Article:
On 11 September 2001, I was working for a company that rented trade show exhibit equipment, and part of my job was to be the ‘field engineer’ (or Exhibit Support Specialist, as the formal job title read) and supervise the installation of booths at venues for the company’s customers. I don’t recall exactly how we found out about it, but we didn’t know what was going on until we found an old black and white TV to watch it on. Why a company that does A/V support for trade shows didn’t have a nice color TV to watch it on is beyond me. It took us a while to figure out what was going on, and we were all taken back by the events of the day. There was a shadow of despair and disbelief over the office for days after that.
I still have a nagging fear of flying, and back then it was a full-blown phobia. I was scheduled to fly to Houston to support a trade show that was scheduled for the weekend. I was horrified. What if there were more attacks coming? Having separated from the military a year before, and recalling an incident  (that turned out to be nothing) and was mentally expecting the worst. The news was so unreliable that morning, and I didn’t know if this was a coordinated attack or what it might be. I was a little paranoid and asked my boss to let me drive to Houston instead of flying. I was told that such an action would be seen as my voluntary resignation. To my relief, the trade show was cancelled, but it made me think about my future there.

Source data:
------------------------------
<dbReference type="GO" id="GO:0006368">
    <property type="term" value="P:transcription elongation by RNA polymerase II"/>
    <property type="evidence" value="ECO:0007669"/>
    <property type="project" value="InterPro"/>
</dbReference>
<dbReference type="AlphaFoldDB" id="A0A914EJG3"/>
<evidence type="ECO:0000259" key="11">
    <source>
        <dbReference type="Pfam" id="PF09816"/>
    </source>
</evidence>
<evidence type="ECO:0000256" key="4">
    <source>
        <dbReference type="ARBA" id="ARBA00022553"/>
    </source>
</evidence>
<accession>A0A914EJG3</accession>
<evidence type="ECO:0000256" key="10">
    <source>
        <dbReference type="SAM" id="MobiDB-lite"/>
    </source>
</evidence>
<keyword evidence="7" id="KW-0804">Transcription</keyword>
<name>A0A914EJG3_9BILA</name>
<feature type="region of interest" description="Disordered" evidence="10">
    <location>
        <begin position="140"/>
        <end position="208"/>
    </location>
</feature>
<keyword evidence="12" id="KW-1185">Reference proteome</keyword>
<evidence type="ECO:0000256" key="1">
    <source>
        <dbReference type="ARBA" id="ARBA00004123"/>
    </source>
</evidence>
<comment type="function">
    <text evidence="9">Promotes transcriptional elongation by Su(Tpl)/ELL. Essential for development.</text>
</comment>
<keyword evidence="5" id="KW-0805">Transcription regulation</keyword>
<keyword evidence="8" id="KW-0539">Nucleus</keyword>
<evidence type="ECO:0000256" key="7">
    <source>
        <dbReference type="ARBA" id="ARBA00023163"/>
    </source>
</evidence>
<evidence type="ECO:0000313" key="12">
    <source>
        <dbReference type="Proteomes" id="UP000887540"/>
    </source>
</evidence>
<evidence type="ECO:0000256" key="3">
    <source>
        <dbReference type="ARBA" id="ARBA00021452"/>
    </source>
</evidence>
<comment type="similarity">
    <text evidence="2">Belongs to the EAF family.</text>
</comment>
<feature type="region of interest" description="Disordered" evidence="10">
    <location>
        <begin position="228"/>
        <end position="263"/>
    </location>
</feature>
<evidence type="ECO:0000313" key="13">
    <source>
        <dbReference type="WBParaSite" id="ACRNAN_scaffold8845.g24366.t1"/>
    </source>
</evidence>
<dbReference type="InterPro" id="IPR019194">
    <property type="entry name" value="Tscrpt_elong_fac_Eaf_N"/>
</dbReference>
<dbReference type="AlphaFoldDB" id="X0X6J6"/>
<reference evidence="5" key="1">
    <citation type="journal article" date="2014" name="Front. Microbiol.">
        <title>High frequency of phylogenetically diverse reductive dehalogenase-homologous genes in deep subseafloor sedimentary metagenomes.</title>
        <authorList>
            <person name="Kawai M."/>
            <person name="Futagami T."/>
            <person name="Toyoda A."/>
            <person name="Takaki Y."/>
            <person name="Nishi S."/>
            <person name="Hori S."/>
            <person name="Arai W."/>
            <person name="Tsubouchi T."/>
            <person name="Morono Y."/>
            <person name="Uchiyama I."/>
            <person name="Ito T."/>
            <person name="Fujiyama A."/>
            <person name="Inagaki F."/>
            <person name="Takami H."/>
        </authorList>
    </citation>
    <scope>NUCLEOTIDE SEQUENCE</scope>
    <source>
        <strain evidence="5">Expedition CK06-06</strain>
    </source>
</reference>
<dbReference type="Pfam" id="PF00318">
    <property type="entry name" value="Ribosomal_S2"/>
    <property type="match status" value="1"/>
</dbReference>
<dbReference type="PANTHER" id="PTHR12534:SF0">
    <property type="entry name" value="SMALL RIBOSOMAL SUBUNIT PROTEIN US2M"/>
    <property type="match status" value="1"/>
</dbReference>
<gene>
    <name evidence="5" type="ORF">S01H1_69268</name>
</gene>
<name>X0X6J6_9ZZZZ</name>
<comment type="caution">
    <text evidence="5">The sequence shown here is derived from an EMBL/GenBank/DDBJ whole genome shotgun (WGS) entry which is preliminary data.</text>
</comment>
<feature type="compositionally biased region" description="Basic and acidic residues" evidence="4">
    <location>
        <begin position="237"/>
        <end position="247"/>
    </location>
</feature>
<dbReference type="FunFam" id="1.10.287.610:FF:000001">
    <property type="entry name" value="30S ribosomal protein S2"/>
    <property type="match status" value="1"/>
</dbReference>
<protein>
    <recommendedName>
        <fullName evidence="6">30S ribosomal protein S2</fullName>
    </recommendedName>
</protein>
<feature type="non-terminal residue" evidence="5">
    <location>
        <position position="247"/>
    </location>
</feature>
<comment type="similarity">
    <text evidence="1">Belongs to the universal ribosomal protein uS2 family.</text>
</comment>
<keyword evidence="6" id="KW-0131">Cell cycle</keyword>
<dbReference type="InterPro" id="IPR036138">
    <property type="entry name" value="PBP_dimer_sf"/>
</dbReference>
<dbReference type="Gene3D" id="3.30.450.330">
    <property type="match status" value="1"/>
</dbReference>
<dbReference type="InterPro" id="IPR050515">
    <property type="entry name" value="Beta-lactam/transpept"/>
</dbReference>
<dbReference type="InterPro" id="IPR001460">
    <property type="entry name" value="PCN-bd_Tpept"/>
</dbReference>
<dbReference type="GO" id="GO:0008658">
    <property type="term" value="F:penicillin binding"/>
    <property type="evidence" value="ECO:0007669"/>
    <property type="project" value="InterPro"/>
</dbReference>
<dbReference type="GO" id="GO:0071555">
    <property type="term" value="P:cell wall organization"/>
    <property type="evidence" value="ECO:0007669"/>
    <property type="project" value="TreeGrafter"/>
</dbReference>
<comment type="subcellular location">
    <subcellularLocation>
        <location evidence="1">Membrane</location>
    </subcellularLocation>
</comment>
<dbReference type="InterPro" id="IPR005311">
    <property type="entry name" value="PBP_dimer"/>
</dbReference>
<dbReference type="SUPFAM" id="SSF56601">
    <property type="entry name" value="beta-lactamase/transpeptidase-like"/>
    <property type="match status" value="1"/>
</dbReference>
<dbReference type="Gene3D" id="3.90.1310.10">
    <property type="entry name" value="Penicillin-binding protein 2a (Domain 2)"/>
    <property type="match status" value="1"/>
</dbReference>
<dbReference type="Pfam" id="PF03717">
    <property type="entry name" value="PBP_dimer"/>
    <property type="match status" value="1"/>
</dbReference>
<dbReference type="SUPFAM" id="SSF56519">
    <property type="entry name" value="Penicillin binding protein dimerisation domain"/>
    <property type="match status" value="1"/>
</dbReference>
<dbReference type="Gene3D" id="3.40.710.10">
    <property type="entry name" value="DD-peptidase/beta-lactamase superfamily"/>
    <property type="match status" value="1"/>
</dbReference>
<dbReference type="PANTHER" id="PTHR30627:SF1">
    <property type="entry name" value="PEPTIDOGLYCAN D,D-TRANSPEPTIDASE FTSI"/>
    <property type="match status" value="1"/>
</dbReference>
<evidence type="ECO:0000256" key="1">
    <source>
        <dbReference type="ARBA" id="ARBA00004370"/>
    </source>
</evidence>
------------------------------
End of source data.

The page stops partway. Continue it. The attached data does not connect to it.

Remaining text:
Later in 2002, I was working a trade show in the Javits Center (I was still working for the same company; I try not to do anything in haste) and had a chance to talk with some of the NewYorkers about that fateful day. I was in awe of some of the first-hand accounts I was given and I had opportunity to look down into the hole that used to be the twin towers of the World Trade Center. It was a deeply saddening moment to imagine the chaos and death that occurred that day.